• Team understanding of priorities. People will naturally think Stage One starts first. So if a consultant is late to the project team party and sees a big plan on the table with Stage One emblazoned in one part, she might assume that is the highest priority. However, everyone else knows Stage Three is the priority! It’s just a matter of making sure everyone is acutely aware.
  • Substages naming can conflict with master stages naming and vice versa. Take this example, you to start with Stages 1, 2,3,4 & 5. And Stage 1, includes super-lots 1,2,3,4,5,6,7,8,9 &10. Stage 2 has Super-lots 1,2,3 & 4. In a meeting if someone is just referring to super-lot 4 are they referring to the one in Stage 1 or Stage 2? There is a way around that, you simply have a numbering convention that starts at one and doesn’t repeat. Just be sure everyone knows you are talking about Stage 4 or Super-lot Four. You could have separate identifiers for stages and superlots: Stage A, contains Super-lots 1,2,3& 4. Stage B includes Superlots 5,6,7&8 for example.
  • Within super-lots you might have building numbers, unit numbers and/or plot numbers. Stage A, Superlot 4, Building 3, Apartment 16. Boy that is getting confusing! If you try and use sequential numbering for plots (the individual sellable lots in a residential super-lot ) then think about the later stages: Stage Q, Super-lot 34, Lot 1256. And what if stage L is going to include 80 lots instead of 79 – do you renumber the whole sequence?
  • Now, why don’t we just muddle the stormwater pond further: Super-lots might not neatly fit within master stages. So during your development Super-lot 13 which was part of Stage C, is now half in Stage D and half in Stage C. Do you break Super-lot 13 into 13a and 13b? Or what about the situation 6 months into the project when you discover a more efficient super-lot layout and combine super-lots 13 and 14? What do you call that now ‘1314’?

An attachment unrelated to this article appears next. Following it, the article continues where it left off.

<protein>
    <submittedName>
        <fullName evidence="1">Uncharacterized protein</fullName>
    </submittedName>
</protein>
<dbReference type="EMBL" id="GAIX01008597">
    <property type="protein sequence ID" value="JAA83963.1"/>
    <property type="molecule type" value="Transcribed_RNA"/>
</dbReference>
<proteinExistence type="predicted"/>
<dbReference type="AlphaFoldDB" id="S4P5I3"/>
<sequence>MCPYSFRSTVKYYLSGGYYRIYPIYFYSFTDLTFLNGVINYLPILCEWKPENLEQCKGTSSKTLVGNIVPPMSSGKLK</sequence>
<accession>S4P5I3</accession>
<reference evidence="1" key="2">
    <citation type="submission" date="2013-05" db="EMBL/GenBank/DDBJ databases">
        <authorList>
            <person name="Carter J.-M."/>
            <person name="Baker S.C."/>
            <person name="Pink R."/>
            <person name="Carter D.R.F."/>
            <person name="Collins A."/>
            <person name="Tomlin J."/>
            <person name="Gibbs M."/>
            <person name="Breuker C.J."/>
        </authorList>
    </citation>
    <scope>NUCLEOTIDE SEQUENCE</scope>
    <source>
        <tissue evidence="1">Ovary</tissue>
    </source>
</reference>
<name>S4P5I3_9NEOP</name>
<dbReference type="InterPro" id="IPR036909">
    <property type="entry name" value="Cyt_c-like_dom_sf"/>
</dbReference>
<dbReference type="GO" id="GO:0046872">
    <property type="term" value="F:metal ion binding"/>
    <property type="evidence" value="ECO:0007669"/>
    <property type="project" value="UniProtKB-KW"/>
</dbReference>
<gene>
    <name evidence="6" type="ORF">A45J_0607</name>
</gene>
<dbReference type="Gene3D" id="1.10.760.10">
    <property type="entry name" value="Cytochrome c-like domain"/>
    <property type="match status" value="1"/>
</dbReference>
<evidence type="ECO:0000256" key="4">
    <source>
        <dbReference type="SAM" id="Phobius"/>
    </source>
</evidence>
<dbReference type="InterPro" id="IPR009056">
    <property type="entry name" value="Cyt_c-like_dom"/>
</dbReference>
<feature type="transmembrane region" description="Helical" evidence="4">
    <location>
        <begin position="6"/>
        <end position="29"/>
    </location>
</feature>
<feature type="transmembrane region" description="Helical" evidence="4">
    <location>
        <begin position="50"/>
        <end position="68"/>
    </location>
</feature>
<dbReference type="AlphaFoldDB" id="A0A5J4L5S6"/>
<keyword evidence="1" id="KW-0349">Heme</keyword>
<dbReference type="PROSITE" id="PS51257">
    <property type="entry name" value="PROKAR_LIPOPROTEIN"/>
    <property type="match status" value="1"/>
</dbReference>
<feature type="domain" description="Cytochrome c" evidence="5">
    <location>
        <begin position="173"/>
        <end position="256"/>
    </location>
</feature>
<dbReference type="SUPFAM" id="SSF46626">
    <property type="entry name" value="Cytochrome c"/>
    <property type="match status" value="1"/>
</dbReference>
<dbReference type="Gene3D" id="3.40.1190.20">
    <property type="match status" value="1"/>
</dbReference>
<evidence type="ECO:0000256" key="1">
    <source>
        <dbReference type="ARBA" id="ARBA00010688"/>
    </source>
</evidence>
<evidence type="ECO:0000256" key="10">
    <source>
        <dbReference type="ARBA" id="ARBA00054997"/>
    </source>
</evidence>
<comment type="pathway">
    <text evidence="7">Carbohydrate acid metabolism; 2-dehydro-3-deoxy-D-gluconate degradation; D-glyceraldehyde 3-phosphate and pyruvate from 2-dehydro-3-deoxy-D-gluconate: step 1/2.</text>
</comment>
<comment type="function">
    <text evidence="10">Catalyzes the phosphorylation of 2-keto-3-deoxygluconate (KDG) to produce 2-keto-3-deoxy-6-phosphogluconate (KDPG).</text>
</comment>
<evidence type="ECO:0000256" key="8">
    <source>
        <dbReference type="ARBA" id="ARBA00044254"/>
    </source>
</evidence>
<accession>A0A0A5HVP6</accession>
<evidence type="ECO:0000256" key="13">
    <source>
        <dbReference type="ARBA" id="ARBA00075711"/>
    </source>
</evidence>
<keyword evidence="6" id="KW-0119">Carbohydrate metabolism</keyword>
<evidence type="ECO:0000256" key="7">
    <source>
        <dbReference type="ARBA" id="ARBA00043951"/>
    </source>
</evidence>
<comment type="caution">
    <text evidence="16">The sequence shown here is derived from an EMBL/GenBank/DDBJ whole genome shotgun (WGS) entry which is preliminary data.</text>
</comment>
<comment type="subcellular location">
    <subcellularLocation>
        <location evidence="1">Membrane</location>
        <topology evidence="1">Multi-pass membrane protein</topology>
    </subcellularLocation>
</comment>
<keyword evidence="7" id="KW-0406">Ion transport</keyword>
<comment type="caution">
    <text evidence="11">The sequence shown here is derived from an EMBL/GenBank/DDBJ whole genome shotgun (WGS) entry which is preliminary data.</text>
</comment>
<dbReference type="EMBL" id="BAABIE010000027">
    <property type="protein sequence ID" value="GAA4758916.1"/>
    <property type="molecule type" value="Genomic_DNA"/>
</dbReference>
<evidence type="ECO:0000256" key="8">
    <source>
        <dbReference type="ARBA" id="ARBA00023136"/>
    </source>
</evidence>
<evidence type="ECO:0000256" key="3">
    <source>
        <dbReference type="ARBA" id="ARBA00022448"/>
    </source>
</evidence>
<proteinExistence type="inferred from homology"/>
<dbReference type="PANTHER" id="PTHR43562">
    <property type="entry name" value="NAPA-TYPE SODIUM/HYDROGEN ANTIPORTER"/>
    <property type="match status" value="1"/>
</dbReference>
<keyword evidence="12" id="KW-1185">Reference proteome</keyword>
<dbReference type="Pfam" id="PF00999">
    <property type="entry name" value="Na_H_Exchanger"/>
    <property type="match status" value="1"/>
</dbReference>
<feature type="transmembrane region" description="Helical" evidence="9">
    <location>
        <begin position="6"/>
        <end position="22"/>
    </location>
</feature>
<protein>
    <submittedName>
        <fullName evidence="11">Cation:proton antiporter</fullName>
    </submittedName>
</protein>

• And to cap it off, the arbitrary convention that created the name ‘Stage A, Superlot 4, Lot 56’ now succumbs to a formal legal definition once Title is issued You may of may not be able to control what name becomes. You certainly won’t if you don’t coordinate with your lawyer and your land surveyor (or whoever is preparing Title documents). For example ‘Stage A, Superlot 4, Lot 56’, becomes Lot 14, DP 13598.

What’s the moral of this discussion (that you will have rapidly lost interest in) about convoluting numbers turning something that should be simple in an algebraic mess?

Well, you need to control your numbering conventions on a master-planned project and keep close tabs on them. Someone should be in control of numbering. You will be amazed at how confused the wider project team will get if you don’t. [This is also a plea for someone out there on the interweb to let me know the best way to number master-planned projects…]

Here is our master plan from the last edition with the naming upgraded to reflect some of the issues.

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You have developed a foolproof robust numbering/definition system for all the stages/super-lots/plots on your master-planned development. But, where do you actually start bringing in the bulldozers?

On a 200ha, 3,000 home and 50,000m2 of mixed-use (apartments + retail + office), do you just go and build the whole thing? In most cases, of course not. That’s why we have stages. But why do we choose a particular stage to be the first, the last or seemingly somewhere random in the middle?